Here, a link to a Time article on the benefits of meditation: "How to Get Smarter, One Breath at a Time--Scientists Find That Meditation Not Only Reduces Stress, But Also Reshapes the Brain."
At 4:30, when most of Wall Street is winding down, Walter Zimmermann begins a high-stakes, high-wire act conducted live before a paying audience. About 200 institutional investors . . . shell out up to $3,000 a month to catch his daily webcast on the volatile energy markets, a performance that can move hundreds of millions of dollars. . . Zimmermann, 54, watched most of his peers in energy futures burn out long ago. He attributes his brain's enduring sharpness not to an intravenous espresso drip but to 40 minutes of meditation each morning and evening. The practice, he says, helps him maintain the clarity he needs for quick, insightful analysis—even approaching happy hour. "Meditation," he says, "is my secret weapon."
Everyone around the water cooler knows that meditation reduces stress. But with the aid of advanced brainscanning technology, researchers are beginning to show that meditation directly affects the function and structure of the brain, changing it in ways that appear to increase attention span, sharpen focus and improve memory.
One recent study found evidence that the daily practice of meditation thickened the parts of the brain's cerebral cortex responsible for decision making, attention and memory. Sara Lazar, a research scientist at Massachusetts General Hospital, presented preliminary results . . .that showed that the gray matter of 20 men and women who meditated for just 40 minutes a day was thicker than that of people who did not. Unlike in previous studies focusing on Buddhist monks, the subjects were Boston-area workers practicing a Western-style of meditation called mindfulness or insight meditation. "We showed for the first time that you don't have to do it all day for similar results," says Lazar. What's more, her research suggests that meditation may slow the natural thinning of that section of the cortex that occurs with age. . .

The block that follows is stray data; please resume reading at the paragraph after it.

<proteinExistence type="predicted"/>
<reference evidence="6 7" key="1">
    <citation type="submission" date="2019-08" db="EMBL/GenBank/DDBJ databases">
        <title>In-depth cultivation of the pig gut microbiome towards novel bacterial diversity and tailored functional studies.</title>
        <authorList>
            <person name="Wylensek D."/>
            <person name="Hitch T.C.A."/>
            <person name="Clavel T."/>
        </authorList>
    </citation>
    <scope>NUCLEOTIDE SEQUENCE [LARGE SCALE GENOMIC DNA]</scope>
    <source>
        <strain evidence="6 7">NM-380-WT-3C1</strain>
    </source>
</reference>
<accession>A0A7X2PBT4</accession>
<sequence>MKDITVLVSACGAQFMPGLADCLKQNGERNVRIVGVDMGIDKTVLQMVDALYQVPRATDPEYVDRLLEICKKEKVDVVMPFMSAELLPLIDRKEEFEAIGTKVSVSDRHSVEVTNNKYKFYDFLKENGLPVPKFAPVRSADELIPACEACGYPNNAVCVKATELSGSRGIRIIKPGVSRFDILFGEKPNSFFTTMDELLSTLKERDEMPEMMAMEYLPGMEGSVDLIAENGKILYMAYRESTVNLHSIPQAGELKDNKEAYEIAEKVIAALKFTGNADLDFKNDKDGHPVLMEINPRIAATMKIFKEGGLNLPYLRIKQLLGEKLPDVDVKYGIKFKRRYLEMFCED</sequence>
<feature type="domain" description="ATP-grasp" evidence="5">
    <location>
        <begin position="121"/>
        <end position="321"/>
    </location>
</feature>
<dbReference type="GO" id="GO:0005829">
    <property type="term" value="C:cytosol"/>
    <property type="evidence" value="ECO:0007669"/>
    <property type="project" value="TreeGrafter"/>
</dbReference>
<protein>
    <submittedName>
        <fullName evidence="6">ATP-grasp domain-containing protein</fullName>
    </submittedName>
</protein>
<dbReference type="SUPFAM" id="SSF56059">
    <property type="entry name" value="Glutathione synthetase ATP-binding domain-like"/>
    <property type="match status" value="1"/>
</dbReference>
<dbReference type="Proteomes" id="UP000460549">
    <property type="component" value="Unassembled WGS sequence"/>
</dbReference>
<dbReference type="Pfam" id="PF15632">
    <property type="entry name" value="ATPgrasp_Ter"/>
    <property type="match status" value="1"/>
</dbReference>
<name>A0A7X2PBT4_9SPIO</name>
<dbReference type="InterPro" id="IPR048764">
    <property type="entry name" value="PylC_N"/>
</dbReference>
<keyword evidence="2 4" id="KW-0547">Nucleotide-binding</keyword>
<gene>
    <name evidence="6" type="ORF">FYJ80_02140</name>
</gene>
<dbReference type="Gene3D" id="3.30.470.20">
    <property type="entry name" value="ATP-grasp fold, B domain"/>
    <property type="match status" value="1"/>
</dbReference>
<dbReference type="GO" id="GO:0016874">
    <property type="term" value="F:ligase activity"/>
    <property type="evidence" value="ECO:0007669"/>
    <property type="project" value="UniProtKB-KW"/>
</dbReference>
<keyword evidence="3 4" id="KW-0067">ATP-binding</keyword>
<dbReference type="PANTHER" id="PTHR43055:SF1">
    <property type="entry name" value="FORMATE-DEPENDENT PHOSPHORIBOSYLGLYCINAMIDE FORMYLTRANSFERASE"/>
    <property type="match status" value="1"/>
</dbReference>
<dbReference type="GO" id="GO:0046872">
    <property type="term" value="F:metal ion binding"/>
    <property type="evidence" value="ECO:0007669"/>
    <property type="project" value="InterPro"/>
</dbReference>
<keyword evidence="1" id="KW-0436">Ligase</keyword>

Richard Davidson, director of the Laboratory for Affective Neuroscience at the University of Wisconsin . . . has collaborated with the Dalai Lama to study the brains of Tibetan monks, whom he calls "the Olympic athletes of meditation." Using caps with electrical sensors placed on the monks' heads, Davidson has picked up unusually powerful gamma waves that are better synchronized in the Tibetans than they are in novice meditators. Studies have linked this gamma-wave synchrony to increased awareness. . . Bruce O'Hara, associate professor of biology at the University of Kentucky . . . had college students either meditate, sleep or watch TV . . . . Those who had been taught to meditate performed 10% better—-"a huge jump, statistically speaking," says O'Hara. . . . Not surprisingly, given those results, a growing number of corporations—-including Deutsche Bank, Google and Hughes Aircraft—-offer meditation classes to their workers. . . .Another benefit for employers: meditation seems to help regulate emotions, which in turn helps people get along.
"Helps people get along," eh? How about meditation lessons for Bubble Boy, Rummy, and, most especially, Cheney?
Might be their only hope.